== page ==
After the game Grischuk said he was almost falling asleep even in very sharp positions. He was finding it really hard to get into the event.

"I felt much more motivated for the blitz than the main tournament." - "It's completely stupid."

Simen Agdestein against Anish Giri

Agdestein vs Giri

Agdestein vs Giri. Photo ©

Bottom seed Simen Agdestein secured a second draw in the event and was even disappointed not to have the advantage against Anish Giri. 20.c4 would have been that move. After that Agdestein was in danger of losing but he liquidated to a draw just in time.

Anish Giri


Simen Agdestein

Position after 19...Bf5. 20.c4 was best here but 20.Nd2 was played instead.

2nd Norway Chess 2014 Stavanger NOR (NOR), 3-14 vi 2014 cat. XXI (2774)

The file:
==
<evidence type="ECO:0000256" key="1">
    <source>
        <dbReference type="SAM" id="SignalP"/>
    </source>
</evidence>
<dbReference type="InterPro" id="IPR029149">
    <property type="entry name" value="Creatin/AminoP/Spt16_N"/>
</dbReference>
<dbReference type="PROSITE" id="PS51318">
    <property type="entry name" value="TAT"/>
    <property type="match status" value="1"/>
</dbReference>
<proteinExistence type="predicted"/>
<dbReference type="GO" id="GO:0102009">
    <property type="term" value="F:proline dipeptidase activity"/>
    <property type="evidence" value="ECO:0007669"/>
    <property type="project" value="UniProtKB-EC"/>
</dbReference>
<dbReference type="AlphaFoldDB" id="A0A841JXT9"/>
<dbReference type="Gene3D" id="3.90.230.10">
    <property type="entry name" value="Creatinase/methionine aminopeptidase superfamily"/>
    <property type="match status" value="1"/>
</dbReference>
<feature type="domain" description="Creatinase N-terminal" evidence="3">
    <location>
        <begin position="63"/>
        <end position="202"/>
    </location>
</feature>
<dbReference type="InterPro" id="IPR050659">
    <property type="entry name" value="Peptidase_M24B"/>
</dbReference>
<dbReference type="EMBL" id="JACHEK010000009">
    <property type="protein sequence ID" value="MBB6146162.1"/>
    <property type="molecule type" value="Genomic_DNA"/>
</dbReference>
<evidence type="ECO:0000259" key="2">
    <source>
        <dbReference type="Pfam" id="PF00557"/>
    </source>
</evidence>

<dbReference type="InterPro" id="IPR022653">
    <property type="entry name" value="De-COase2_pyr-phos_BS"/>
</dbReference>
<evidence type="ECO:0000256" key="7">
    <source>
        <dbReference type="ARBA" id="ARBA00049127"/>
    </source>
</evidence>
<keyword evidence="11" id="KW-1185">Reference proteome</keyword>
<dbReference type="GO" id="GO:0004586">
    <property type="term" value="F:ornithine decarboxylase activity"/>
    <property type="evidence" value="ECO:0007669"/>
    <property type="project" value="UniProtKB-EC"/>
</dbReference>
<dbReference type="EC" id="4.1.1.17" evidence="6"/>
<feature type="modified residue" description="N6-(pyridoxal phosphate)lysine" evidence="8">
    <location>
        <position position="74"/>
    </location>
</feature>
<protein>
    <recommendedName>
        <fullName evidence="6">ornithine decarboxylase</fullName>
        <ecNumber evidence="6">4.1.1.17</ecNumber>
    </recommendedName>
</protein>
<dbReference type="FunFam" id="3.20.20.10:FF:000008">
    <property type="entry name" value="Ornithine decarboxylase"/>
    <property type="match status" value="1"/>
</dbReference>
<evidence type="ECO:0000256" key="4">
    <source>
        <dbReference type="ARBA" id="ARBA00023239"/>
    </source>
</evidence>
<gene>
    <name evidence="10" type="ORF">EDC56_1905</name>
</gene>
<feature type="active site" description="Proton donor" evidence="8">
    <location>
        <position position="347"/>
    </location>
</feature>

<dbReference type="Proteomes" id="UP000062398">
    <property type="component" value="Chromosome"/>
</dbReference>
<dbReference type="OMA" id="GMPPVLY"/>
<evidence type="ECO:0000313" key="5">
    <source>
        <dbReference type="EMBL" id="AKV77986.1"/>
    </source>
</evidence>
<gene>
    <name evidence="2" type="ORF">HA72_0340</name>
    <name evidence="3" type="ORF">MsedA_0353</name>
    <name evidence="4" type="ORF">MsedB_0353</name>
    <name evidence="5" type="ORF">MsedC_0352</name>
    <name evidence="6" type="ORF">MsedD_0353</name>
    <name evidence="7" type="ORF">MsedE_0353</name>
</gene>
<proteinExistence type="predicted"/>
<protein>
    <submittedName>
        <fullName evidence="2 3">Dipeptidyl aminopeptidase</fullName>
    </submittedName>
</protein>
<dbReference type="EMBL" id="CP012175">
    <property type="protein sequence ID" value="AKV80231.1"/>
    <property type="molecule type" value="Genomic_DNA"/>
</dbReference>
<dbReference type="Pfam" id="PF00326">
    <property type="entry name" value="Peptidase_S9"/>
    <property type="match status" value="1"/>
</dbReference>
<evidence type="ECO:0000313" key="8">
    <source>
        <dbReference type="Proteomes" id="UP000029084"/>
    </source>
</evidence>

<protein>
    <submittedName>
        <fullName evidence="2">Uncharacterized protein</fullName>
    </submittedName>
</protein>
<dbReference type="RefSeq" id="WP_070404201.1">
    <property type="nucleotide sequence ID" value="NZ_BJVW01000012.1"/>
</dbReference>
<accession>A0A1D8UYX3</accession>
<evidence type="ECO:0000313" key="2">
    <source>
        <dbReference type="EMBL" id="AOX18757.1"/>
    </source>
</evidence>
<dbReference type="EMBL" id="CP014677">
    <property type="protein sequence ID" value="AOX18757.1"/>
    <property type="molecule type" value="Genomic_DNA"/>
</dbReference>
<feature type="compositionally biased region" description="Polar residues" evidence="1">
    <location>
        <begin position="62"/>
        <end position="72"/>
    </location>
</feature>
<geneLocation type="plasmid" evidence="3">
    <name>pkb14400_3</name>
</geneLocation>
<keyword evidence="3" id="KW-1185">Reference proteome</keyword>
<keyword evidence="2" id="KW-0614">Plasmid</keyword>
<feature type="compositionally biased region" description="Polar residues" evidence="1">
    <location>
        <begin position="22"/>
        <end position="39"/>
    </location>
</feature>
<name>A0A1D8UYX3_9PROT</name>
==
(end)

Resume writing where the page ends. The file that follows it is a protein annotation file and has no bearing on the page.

1 2 3 4 5 6 7 8 9 0
1. Caruana, Fabiano g ITA 2791 * . . . . . 1 1 . . 2
2. Aronian, Levon g ARM 2815 . * ½ . . . . . . 1 2892
3. Agdestein, Simen g NOR 2628 . ½ * . ½ . . . . . 1 2783
4. Carlsen, Magnus g NOR 2881 . . . * ½ ½ . . . . 1 2767
5. Giri, Anish g NED 2752 . . ½ ½ * . . . . . 1 2754
6. Kramnik, Vladimir g RUS 2783 . . . ½ . * . ½ . . 1 2817
7. Grischuk, Alexander g RUS 2792 0 . . . . . * . 1 . 1 2781
8. Svidler, Peter g RUS 2753 0 . . . . ½ . * . . ½ 2594
9. Topalov, Veselin g BUL 2772 . . . . . . 0 . * ½ ½ 2588
10. Karjakin, Sergey g RUS 2771 . 0 . . . . . . ½ * ½ 2600
Round 2 (June 4, 2014)
Caruana, Fabiano - Svidler, Peter 1-0 39 B48 Sicilian Paulsen
Aronian, Levon - Karjakin, Sergey 1-0 55 E15 Queens Indian
Agdestein, Simen - Giri, Anish ½-½ 36 D38 QGD Ragozin
Kramnik, Vladimir - Carlsen, Magnus ½-½ 60 E00 Catalan
Topalov, Veselin - Grischuk, Alexander 0-1 36 B90 Sicilian Najdorf Variation